Summer 2018
Inspire

Cross Currents

Five decades, more than 500 students, and one dedicated couple.

A young foreigner approached a woman selling goods on a bustling roadside in the Bolivian city of Cochabamba. He smiled as he strode up to her cart, stacked high with candies and newspapers, and introduced himself as Kevin Rieth, a University of Pittsburgh undergraduate conducting field research.

“Would you mind answering a couple questions about the water system here?” he asked in Spanish. The woman agreed. Within minutes, the two were sharing a candid conversation about the cost and difficulty of accessing water in a city where many households are not connected to the municipal supply.

Rieth was in Bolivia through Pitt’s Center for Latin American Studies’ (CLAS) Seminar and Field Program, which sends 10 to 15 Pitt students, accompanied by an instructor, to a Latin American country each summer. After a semester-long preparatory course, they spend six weeks abroad, immersing themselves in the language and culture, living with a host family, and carrying out independent research projects related to the region.

For his project’s focus, the business student chose the state of the city’s water system following the Cochabamba Water War, a 1999-2000 grassroots movement that fought the privatization—and subsequent rate increases—of the city’s municipal water supply. It was a subject with which he had only a passing familiarity before planning to study in Bolivia. As a supply chain management and business information systems double-major, Rieth was intrigued. He especially wanted to learn more about the state of Cochabamba’s water supply, which he found is still unavailable to many residents, particularly those with low incomes.

“I’m worried,” the street vendor told him. “How am I supposed to better myself and better my children and move up in society if I’m worried all the time about having water?”

This interview, like other encounters Rieth had abroad, opened a window for him into a reality far from his own. The woman’s words showed him the real and wide-reaching human toll business and politics can take.

Over the past five decades, more than 500 Pitt students have traveled to Latin America through the CLAS program. Their journeys were made possible by the donations of a couple who preferred to remain anonymous until recently.

Today, Rieth (BUS ’16) works as a supply chain specialist at a global food producer and says his time in the CLAS program informs what he does every day.

“It’s different when you’re just reading about people’s experiences versus looking them in the eye,” he says. “It reminds me how much of an impact our company can have on a day-to-day basis in communities many of us will never visit. It changes the way you look at things.”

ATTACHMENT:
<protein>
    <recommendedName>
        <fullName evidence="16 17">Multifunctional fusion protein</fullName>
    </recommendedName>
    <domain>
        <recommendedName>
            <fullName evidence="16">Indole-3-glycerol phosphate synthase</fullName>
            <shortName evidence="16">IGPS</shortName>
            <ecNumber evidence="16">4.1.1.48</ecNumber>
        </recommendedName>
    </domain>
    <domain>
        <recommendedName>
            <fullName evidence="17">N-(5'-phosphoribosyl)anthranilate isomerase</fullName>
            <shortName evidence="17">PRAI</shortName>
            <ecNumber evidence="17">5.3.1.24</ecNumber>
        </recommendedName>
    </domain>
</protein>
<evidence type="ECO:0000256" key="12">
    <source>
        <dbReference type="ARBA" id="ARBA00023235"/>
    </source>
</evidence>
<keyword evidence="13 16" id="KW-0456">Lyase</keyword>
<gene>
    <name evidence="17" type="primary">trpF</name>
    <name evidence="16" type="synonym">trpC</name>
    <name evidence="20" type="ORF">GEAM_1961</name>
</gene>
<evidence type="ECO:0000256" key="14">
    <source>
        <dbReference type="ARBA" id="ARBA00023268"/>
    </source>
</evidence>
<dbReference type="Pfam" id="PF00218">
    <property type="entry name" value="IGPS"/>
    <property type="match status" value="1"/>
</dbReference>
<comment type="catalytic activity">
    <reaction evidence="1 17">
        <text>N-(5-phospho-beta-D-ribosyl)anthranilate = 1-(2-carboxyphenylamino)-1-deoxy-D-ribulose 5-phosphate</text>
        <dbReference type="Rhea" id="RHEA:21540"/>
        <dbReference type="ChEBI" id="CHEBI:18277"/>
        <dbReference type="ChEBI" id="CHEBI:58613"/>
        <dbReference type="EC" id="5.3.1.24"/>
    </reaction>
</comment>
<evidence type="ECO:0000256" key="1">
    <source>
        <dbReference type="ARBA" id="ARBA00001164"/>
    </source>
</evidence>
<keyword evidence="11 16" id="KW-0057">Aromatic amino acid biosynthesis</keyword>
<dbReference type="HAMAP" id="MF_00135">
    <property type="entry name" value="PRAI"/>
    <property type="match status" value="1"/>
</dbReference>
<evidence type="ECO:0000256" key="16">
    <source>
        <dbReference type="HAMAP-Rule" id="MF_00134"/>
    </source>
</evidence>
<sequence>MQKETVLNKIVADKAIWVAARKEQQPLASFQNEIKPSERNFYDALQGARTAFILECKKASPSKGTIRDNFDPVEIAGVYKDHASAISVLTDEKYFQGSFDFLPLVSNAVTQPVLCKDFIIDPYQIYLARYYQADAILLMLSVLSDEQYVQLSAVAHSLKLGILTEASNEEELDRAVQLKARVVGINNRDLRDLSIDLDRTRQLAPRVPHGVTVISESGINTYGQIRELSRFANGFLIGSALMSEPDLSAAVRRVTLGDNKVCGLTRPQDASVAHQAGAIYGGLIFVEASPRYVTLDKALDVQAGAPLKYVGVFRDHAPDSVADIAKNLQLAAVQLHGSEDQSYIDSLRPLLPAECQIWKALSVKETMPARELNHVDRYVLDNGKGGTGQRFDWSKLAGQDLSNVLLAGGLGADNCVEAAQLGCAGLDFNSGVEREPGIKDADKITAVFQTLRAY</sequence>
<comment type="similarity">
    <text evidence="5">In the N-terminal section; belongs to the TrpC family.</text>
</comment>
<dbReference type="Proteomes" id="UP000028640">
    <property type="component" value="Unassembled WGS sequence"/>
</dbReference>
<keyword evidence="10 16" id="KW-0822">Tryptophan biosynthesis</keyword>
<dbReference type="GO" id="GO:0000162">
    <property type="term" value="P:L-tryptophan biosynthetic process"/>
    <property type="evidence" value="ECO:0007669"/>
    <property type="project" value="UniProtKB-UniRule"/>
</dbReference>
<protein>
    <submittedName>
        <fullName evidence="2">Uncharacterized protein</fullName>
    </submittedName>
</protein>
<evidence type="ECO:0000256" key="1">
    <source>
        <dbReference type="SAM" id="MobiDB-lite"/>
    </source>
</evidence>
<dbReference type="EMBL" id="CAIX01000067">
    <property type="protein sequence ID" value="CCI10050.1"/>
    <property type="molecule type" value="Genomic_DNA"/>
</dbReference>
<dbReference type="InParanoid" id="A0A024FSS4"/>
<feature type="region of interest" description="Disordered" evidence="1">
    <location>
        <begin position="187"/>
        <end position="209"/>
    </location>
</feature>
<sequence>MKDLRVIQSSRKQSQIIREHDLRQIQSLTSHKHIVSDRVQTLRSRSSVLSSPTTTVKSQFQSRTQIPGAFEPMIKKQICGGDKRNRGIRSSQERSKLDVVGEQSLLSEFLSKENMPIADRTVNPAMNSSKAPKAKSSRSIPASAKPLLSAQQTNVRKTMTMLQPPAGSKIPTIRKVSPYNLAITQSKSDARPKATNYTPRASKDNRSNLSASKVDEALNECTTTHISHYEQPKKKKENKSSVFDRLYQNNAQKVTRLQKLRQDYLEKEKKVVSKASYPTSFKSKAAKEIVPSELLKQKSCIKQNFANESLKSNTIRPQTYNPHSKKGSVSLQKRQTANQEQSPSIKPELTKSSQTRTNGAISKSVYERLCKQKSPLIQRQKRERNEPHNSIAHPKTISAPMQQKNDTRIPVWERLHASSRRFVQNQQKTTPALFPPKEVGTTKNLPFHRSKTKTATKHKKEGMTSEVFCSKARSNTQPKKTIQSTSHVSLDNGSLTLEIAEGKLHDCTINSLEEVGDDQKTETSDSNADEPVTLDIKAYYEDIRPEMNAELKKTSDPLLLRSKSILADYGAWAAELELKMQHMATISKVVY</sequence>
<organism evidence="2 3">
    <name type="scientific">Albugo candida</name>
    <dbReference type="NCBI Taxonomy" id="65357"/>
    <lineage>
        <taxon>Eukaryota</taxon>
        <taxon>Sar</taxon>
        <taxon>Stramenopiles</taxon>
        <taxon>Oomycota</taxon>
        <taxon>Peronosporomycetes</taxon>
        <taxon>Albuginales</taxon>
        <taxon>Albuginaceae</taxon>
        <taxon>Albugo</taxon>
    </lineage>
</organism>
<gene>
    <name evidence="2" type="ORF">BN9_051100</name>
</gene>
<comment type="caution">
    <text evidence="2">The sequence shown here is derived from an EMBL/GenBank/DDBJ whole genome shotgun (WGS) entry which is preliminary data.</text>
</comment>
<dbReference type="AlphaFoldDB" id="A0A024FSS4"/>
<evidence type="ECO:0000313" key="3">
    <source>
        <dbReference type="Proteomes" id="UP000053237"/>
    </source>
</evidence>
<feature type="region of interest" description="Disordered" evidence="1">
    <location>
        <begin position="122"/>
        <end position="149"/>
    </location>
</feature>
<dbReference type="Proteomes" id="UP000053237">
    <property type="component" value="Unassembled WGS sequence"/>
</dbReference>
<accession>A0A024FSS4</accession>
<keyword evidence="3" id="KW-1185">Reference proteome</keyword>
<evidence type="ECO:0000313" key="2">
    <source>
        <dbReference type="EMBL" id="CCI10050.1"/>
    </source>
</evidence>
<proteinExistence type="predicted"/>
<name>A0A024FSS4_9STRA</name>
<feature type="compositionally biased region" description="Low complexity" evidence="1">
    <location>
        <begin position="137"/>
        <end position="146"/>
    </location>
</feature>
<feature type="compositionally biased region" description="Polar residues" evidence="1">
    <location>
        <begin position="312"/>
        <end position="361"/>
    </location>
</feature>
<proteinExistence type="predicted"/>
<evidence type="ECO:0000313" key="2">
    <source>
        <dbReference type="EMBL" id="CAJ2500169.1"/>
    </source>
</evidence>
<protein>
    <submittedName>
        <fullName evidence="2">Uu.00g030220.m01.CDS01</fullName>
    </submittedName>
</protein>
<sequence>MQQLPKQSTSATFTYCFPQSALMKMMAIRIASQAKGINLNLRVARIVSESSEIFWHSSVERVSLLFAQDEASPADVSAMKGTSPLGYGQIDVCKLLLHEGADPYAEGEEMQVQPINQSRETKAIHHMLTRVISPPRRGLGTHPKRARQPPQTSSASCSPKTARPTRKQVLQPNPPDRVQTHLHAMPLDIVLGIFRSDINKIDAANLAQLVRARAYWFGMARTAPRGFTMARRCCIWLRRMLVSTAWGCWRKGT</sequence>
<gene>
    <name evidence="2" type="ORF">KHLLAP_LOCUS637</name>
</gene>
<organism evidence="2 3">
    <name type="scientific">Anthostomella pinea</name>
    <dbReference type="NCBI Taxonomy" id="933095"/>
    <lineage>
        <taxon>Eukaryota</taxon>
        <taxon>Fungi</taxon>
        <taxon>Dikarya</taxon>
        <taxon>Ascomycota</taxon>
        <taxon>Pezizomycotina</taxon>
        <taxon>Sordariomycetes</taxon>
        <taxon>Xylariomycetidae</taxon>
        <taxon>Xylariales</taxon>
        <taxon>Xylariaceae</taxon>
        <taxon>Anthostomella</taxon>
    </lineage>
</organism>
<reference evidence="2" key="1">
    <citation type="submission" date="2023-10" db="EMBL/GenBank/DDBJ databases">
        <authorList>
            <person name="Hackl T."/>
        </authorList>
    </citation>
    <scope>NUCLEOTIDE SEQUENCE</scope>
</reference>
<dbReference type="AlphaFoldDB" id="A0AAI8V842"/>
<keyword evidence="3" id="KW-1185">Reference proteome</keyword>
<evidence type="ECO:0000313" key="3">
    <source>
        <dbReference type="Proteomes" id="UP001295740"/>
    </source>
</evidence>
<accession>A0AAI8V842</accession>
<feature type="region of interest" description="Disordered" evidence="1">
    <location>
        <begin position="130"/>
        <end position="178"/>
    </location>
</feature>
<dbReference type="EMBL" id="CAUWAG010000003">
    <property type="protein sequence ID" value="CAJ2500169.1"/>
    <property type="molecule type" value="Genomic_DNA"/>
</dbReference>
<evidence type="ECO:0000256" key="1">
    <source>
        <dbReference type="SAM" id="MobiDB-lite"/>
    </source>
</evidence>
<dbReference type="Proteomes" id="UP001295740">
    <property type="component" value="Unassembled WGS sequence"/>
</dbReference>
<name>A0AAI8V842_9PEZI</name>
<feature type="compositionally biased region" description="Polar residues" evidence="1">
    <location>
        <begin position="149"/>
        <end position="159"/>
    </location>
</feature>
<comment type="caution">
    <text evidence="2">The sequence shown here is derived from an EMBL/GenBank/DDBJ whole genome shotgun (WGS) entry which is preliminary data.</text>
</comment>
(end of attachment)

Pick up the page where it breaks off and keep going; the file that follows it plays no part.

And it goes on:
Over the past five decades, more than 500 Pitt students have traveled to Latin America through the CLAS program. Their journeys were made possible by the donations of a couple who preferred to remain anonymous until recently.

Bob and Ursula Jaeger met and fell in love at a Spanish language school in Mexico. They both relished travel, particularly the kind that goes beyond the traditional, passive tourist experience, and instead actively engages with and learns from other cultures. As they built their lives together in Western Pennsylvania, the Jaegers wanted to help young people expand their worldviews through travel.

In 1972, they met the first director of CLAS, Cole Blaiser, who told them about the recent creation of the Seminar and Field Program. Its objectives—to provide cross-cultural immersion in Latin America to adventurous and inquisitive students—fit the Jaegers' aspirations perfectly. They committed to underwriting the program, and today their contribution funds the airfare and room and board of each participating student. Though Ursula (GSPH ’82) died in 2015, Bob continues to support the program in her memory.

“Ursula and I always felt joyful that so little has done so much in influencing the students to do the kind of work we believe in,” he says.

And influence it has. Students and faculty say that the program helps with far more than career development. It also builds language skills, confidence, intercontinental friendships, and global citizenship.

“It really provides a singular experience,” says Julian Asenjo, who directed the program between 2007 and 2016. “It is very powerful.”

“We are extremely grateful to the Jaegers for making this experience possible to so many students,” adds current CLAS director Scott Morgenstern.

This summer, 11 students headed to Valladolid, Mexico, as the program’s 45th cohort. With help from the Jaegers, the door to the world remains open at Pitt.

 

Opening image: Kevin Rieth, fourth from left, poses with his Pitt classmates in Salar de Uyuni, Bolivia. The sign reads “thank you” in Quechua.

This article appeared in the Summer 2018 issue of Pitt Magazine.